Preceded by North German Reichstag
|Succeeded by Weimar National Assembly|
The Reichstag ( [ˈʁaɪçstaːk], Diet of the Realm or Imperial Diet) was the Parliament of Germany from 1871 to 1918. Legislation was shared between the Reichstag and the Bundesrat, which was the Imperial Council of the reigning princes of the German States.
The Reichstag had no formal right to appoint or dismiss governments, but by contemporary standards it was considered a highly modern and progressive parliament. All German men over 25 years of age were eligible to vote, and members of the Reichstag were elected by general, universal and secret suffrage. Members were elected in single-member constituencies by majority vote. If no candidate received a majority of the votes, a runoff election took place. In 1871, the Reichstag consisted of 382 members, but from 1874 it was enlarged to 397 members.
The term of office was initially set at three years, and in 1888 this was extended to five years. The Reichstag was opened once a year by the Emperor. In order to dissolve parliament, the approval of the Imperial Council and the emperor were required. Members of parliament enjoyed legal immunity and indemnity.
The Reichstag first met in the Prussian Landtag (English: Prussian Parliament) building in Berlin. For a time it then met in a former porcelain factory at number 4, Leipziger Straße. That 23-year "temporary" location was the scene of passionate political debates that are associated with names like Bebel, Liebknecht, and Bismarck. The premises were generally considered too small, so in 1871 a decision was made to construct a new building. In 1872, there was an architectural competition which attracted 103 entries by architects. However, work did not start for some years, due to problems with purchasing land and to disagreements between Emperor Wilhelm I, Otto von Bismarck, and members of the Reichstag, about how the construction should be carried out.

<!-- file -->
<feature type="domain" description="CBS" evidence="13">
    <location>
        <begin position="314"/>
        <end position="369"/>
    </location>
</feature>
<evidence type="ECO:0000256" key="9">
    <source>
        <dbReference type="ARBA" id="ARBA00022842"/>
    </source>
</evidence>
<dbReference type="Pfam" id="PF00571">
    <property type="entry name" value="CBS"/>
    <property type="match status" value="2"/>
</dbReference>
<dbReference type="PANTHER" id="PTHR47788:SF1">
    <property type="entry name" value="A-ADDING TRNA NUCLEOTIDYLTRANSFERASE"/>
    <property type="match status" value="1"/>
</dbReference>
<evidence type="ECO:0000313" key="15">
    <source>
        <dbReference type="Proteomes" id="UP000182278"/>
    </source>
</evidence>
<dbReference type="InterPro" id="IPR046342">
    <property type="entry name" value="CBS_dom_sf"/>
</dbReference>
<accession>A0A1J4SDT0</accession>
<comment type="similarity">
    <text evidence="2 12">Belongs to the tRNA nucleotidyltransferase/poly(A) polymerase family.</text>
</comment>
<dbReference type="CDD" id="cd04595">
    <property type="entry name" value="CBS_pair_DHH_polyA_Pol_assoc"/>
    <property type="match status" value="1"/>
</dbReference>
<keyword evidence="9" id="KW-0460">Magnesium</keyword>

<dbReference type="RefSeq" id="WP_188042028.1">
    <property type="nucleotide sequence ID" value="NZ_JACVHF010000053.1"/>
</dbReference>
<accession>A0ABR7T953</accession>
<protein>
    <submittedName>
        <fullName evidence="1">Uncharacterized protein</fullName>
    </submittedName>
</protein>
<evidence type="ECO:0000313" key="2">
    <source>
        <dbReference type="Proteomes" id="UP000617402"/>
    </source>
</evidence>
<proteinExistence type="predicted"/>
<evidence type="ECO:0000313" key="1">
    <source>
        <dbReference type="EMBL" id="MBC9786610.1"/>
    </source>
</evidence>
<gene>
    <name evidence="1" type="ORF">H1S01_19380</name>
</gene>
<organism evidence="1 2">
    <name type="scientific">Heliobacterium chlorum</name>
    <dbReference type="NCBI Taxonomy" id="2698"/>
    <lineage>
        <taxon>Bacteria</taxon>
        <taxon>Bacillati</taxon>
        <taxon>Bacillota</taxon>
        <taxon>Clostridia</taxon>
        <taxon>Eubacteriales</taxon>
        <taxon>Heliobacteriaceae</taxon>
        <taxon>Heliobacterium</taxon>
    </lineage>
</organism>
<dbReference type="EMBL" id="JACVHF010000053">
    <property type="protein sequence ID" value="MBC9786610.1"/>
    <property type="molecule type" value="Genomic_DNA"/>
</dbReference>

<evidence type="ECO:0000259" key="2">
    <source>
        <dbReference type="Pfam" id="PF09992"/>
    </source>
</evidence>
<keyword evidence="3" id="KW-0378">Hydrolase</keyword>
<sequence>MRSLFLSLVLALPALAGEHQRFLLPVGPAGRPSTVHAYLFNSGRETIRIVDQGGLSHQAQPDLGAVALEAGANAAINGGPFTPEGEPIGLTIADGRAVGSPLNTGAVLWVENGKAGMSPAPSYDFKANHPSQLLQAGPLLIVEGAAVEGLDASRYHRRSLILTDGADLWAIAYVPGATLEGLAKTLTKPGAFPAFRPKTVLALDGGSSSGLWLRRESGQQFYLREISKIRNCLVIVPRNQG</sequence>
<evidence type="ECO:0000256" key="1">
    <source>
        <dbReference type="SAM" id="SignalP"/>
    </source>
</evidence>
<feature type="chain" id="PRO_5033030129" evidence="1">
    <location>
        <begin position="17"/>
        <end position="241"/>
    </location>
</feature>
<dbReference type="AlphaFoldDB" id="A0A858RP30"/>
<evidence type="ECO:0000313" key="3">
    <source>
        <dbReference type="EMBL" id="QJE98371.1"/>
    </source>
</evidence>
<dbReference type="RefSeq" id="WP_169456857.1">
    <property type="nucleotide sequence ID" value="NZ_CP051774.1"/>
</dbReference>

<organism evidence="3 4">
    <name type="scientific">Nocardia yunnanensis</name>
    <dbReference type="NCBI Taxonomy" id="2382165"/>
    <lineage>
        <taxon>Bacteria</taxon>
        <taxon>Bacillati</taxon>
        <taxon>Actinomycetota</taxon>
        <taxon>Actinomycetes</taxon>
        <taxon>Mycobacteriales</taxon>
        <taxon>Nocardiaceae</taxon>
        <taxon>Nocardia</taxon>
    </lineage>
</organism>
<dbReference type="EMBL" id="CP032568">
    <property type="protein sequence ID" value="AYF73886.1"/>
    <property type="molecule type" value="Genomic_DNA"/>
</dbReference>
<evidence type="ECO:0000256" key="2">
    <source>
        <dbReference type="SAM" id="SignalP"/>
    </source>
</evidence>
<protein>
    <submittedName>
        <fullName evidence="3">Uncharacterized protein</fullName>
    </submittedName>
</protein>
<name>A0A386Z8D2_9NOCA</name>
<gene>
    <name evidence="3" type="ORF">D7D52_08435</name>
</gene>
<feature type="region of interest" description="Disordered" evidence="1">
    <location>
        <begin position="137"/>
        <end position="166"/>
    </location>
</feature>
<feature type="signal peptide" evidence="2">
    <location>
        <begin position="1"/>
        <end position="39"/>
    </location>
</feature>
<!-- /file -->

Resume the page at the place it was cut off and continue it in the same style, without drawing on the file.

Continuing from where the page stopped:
Ten years on, in 1882, another architectural competition was announced, this time with some 200 architects participating. The winner of the second competition was the Frankfurt architect Paul Wallot, who would eventually see his plan executed. On 29 June 1884, the building's foundation stone was finally laid by the Emperor. The new building was acclaimed for its cupola of steel and glass, an engineering masterpiece of the time. In 1888, before it was completed, Emperor Wilhelm I died, and 1888 was the Year of Three Emperors. The third of these, Wilhelm II, objected to a much greater extent to the very concept of parliament as a democratic institution. The new building opened in 1894. The famous inscription – DEM DEUTSCHEN VOLKE (to the German People) – was added in 1916 by Peter Behrens, and it still towers above the monumental entrance.